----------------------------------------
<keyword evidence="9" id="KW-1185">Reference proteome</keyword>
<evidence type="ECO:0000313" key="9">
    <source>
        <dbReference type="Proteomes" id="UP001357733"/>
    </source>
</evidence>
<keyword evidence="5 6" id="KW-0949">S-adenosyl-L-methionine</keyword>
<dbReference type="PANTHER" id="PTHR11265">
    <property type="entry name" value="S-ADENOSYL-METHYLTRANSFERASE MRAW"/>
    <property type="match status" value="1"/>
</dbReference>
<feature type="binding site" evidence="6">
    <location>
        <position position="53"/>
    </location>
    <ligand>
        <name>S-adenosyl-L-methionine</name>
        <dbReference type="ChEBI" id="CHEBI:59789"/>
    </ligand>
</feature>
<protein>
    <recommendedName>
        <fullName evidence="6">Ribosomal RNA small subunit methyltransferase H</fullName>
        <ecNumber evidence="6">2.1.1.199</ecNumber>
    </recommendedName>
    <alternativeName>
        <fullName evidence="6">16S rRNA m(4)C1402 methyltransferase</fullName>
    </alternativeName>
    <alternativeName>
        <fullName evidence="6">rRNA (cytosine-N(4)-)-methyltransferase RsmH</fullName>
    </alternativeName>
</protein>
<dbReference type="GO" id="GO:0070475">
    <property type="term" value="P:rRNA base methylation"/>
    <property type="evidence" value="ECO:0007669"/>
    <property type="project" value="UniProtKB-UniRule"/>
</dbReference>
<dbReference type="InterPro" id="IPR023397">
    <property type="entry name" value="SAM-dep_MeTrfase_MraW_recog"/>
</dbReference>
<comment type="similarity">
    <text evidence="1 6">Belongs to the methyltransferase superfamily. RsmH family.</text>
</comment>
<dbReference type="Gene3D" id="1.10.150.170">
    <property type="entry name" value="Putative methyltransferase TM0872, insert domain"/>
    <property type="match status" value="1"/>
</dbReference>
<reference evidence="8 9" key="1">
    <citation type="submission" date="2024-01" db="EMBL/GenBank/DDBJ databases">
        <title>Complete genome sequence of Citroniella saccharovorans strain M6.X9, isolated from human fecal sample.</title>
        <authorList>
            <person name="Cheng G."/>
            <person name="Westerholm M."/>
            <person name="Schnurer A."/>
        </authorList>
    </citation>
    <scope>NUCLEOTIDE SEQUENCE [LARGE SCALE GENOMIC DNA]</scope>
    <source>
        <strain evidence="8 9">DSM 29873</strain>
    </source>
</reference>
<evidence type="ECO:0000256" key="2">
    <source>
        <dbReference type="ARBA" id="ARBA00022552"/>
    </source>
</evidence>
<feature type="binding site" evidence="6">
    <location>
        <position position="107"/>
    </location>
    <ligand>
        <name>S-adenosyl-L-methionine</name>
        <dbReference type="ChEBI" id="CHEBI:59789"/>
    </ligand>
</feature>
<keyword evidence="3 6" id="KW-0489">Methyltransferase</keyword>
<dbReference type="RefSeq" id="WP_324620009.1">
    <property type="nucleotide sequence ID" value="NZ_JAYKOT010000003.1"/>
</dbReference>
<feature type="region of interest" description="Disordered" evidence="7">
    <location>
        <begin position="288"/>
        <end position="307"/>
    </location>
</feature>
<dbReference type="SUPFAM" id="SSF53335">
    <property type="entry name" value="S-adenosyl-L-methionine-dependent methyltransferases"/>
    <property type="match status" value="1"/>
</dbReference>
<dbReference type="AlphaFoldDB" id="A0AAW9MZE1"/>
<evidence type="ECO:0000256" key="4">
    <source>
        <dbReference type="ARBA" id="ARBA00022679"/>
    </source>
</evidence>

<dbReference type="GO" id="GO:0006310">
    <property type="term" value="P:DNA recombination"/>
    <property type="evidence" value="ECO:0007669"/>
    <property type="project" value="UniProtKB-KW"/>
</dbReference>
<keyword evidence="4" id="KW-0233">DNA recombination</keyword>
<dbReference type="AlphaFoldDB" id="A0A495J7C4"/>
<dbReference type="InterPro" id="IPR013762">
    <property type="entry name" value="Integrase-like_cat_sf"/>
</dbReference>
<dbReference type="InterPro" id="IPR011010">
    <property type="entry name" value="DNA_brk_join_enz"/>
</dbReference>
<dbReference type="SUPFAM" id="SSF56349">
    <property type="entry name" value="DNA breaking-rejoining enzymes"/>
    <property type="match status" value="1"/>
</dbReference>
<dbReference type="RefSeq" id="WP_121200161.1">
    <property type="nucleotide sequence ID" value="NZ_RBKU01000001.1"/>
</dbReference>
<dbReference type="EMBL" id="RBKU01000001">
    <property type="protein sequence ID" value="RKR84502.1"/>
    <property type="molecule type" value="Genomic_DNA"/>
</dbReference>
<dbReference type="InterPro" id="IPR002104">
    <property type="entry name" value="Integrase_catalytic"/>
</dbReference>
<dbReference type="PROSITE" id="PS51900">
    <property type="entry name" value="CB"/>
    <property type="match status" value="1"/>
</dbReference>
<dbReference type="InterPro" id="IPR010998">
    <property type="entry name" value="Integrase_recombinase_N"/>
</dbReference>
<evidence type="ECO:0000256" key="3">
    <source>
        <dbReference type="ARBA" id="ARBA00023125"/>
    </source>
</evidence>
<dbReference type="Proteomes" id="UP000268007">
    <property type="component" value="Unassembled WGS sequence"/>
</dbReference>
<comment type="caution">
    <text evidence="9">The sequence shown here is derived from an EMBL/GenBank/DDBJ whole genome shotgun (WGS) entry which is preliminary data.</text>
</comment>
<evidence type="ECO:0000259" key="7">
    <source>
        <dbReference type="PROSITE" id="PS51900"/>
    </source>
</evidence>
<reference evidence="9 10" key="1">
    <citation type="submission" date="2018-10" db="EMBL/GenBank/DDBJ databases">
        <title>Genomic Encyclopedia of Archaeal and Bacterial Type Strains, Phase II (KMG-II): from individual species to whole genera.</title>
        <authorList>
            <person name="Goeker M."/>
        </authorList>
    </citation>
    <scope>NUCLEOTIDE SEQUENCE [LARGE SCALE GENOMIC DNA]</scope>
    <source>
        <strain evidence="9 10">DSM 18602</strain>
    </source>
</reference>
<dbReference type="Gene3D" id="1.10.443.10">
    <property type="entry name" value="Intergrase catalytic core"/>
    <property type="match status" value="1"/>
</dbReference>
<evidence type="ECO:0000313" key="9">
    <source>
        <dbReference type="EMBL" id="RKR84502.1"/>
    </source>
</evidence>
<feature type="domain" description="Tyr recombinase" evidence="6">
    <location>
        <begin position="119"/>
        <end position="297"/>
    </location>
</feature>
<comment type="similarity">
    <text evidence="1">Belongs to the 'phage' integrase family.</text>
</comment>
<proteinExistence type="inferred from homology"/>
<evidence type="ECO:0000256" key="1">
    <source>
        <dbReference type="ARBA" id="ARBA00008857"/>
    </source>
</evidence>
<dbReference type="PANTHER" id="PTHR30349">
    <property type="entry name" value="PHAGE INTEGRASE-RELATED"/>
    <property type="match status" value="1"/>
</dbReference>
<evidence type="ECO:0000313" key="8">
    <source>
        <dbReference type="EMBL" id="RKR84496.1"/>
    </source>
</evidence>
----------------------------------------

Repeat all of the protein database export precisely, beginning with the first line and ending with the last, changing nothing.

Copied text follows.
<keyword evidence="9" id="KW-1185">Reference proteome</keyword>
<evidence type="ECO:0000313" key="9">
    <source>
        <dbReference type="Proteomes" id="UP001357733"/>
    </source>
</evidence>
<keyword evidence="5 6" id="KW-0949">S-adenosyl-L-methionine</keyword>
<dbReference type="PANTHER" id="PTHR11265">
    <property type="entry name" value="S-ADENOSYL-METHYLTRANSFERASE MRAW"/>
    <property type="match status" value="1"/>
</dbReference>
<feature type="binding site" evidence="6">
    <location>
        <position position="53"/>
    </location>
    <ligand>
        <name>S-adenosyl-L-methionine</name>
        <dbReference type="ChEBI" id="CHEBI:59789"/>
    </ligand>
</feature>
<protein>
    <recommendedName>
        <fullName evidence="6">Ribosomal RNA small subunit methyltransferase H</fullName>
        <ecNumber evidence="6">2.1.1.199</ecNumber>
    </recommendedName>
    <alternativeName>
        <fullName evidence="6">16S rRNA m(4)C1402 methyltransferase</fullName>
    </alternativeName>
    <alternativeName>
        <fullName evidence="6">rRNA (cytosine-N(4)-)-methyltransferase RsmH</fullName>
    </alternativeName>
</protein>
<dbReference type="GO" id="GO:0070475">
    <property type="term" value="P:rRNA base methylation"/>
    <property type="evidence" value="ECO:0007669"/>
    <property type="project" value="UniProtKB-UniRule"/>
</dbReference>
<dbReference type="InterPro" id="IPR023397">
    <property type="entry name" value="SAM-dep_MeTrfase_MraW_recog"/>
</dbReference>
<comment type="similarity">
    <text evidence="1 6">Belongs to the methyltransferase superfamily. RsmH family.</text>
</comment>
<dbReference type="Gene3D" id="1.10.150.170">
    <property type="entry name" value="Putative methyltransferase TM0872, insert domain"/>
    <property type="match status" value="1"/>
</dbReference>
<reference evidence="8 9" key="1">
    <citation type="submission" date="2024-01" db="EMBL/GenBank/DDBJ databases">
        <title>Complete genome sequence of Citroniella saccharovorans strain M6.X9, isolated from human fecal sample.</title>
        <authorList>
            <person name="Cheng G."/>
            <person name="Westerholm M."/>
            <person name="Schnurer A."/>
        </authorList>
    </citation>
    <scope>NUCLEOTIDE SEQUENCE [LARGE SCALE GENOMIC DNA]</scope>
    <source>
        <strain evidence="8 9">DSM 29873</strain>
    </source>
</reference>
<evidence type="ECO:0000256" key="2">
    <source>
        <dbReference type="ARBA" id="ARBA00022552"/>
    </source>
</evidence>
<feature type="binding site" evidence="6">
    <location>
        <position position="107"/>
    </location>
    <ligand>
        <name>S-adenosyl-L-methionine</name>
        <dbReference type="ChEBI" id="CHEBI:59789"/>
    </ligand>
</feature>
<keyword evidence="3 6" id="KW-0489">Methyltransferase</keyword>
<dbReference type="RefSeq" id="WP_324620009.1">
    <property type="nucleotide sequence ID" value="NZ_JAYKOT010000003.1"/>
</dbReference>
<feature type="region of interest" description="Disordered" evidence="7">
    <location>
        <begin position="288"/>
        <end position="307"/>
    </location>
</feature>
<dbReference type="SUPFAM" id="SSF53335">
    <property type="entry name" value="S-adenosyl-L-methionine-dependent methyltransferases"/>
    <property type="match status" value="1"/>
</dbReference>
<dbReference type="AlphaFoldDB" id="A0AAW9MZE1"/>
<evidence type="ECO:0000256" key="4">
    <source>
        <dbReference type="ARBA" id="ARBA00022679"/>
    </source>
</evidence>

<dbReference type="GO" id="GO:0006310">
    <property type="term" value="P:DNA recombination"/>
    <property type="evidence" value="ECO:0007669"/>
    <property type="project" value="UniProtKB-KW"/>
</dbReference>
<keyword evidence="4" id="KW-0233">DNA recombination</keyword>
<dbReference type="AlphaFoldDB" id="A0A495J7C4"/>
<dbReference type="InterPro" id="IPR013762">
    <property type="entry name" value="Integrase-like_cat_sf"/>
</dbReference>
<dbReference type="InterPro" id="IPR011010">
    <property type="entry name" value="DNA_brk_join_enz"/>
</dbReference>
<dbReference type="SUPFAM" id="SSF56349">
    <property type="entry name" value="DNA breaking-rejoining enzymes"/>
    <property type="match status" value="1"/>
</dbReference>
<dbReference type="RefSeq" id="WP_121200161.1">
    <property type="nucleotide sequence ID" value="NZ_RBKU01000001.1"/>
</dbReference>
<dbReference type="EMBL" id="RBKU01000001">
    <property type="protein sequence ID" value="RKR84502.1"/>
    <property type="molecule type" value="Genomic_DNA"/>
</dbReference>
<dbReference type="InterPro" id="IPR002104">
    <property type="entry name" value="Integrase_catalytic"/>
</dbReference>
<dbReference type="PROSITE" id="PS51900">
    <property type="entry name" value="CB"/>
    <property type="match status" value="1"/>
</dbReference>
<dbReference type="InterPro" id="IPR010998">
    <property type="entry name" value="Integrase_recombinase_N"/>
</dbReference>
<evidence type="ECO:0000256" key="3">
    <source>
        <dbReference type="ARBA" id="ARBA00023125"/>
    </source>
</evidence>
<dbReference type="Proteomes" id="UP000268007">
    <property type="component" value="Unassembled WGS sequence"/>
</dbReference>
<comment type="caution">
    <text evidence="9">The sequence shown here is derived from an EMBL/GenBank/DDBJ whole genome shotgun (WGS) entry which is preliminary data.</text>
</comment>
<evidence type="ECO:0000259" key="7">
    <source>
        <dbReference type="PROSITE" id="PS51900"/>
    </source>
</evidence>
<reference evidence="9 10" key="1">
    <citation type="submission" date="2018-10" db="EMBL/GenBank/DDBJ databases">
        <title>Genomic Encyclopedia of Archaeal and Bacterial Type Strains, Phase II (KMG-II): from individual species to whole genera.</title>
        <authorList>
            <person name="Goeker M."/>
        </authorList>
    </citation>
    <scope>NUCLEOTIDE SEQUENCE [LARGE SCALE GENOMIC DNA]</scope>
    <source>
        <strain evidence="9 10">DSM 18602</strain>
    </source>
</reference>
<dbReference type="Gene3D" id="1.10.443.10">
    <property type="entry name" value="Intergrase catalytic core"/>
    <property type="match status" value="1"/>
</dbReference>
<evidence type="ECO:0000313" key="9">
    <source>
        <dbReference type="EMBL" id="RKR84502.1"/>
    </source>
</evidence>
<feature type="domain" description="Tyr recombinase" evidence="6">
    <location>
        <begin position="119"/>
        <end position="297"/>
    </location>
</feature>
<comment type="similarity">
    <text evidence="1">Belongs to the 'phage' integrase family.</text>
</comment>
<proteinExistence type="inferred from homology"/>
<evidence type="ECO:0000256" key="1">
    <source>
        <dbReference type="ARBA" id="ARBA00008857"/>
    </source>
</evidence>
<dbReference type="PANTHER" id="PTHR30349">
    <property type="entry name" value="PHAGE INTEGRASE-RELATED"/>
    <property type="match status" value="1"/>
</dbReference>
<evidence type="ECO:0000313" key="8">
    <source>
        <dbReference type="EMBL" id="RKR84496.1"/>
    </source>
</evidence>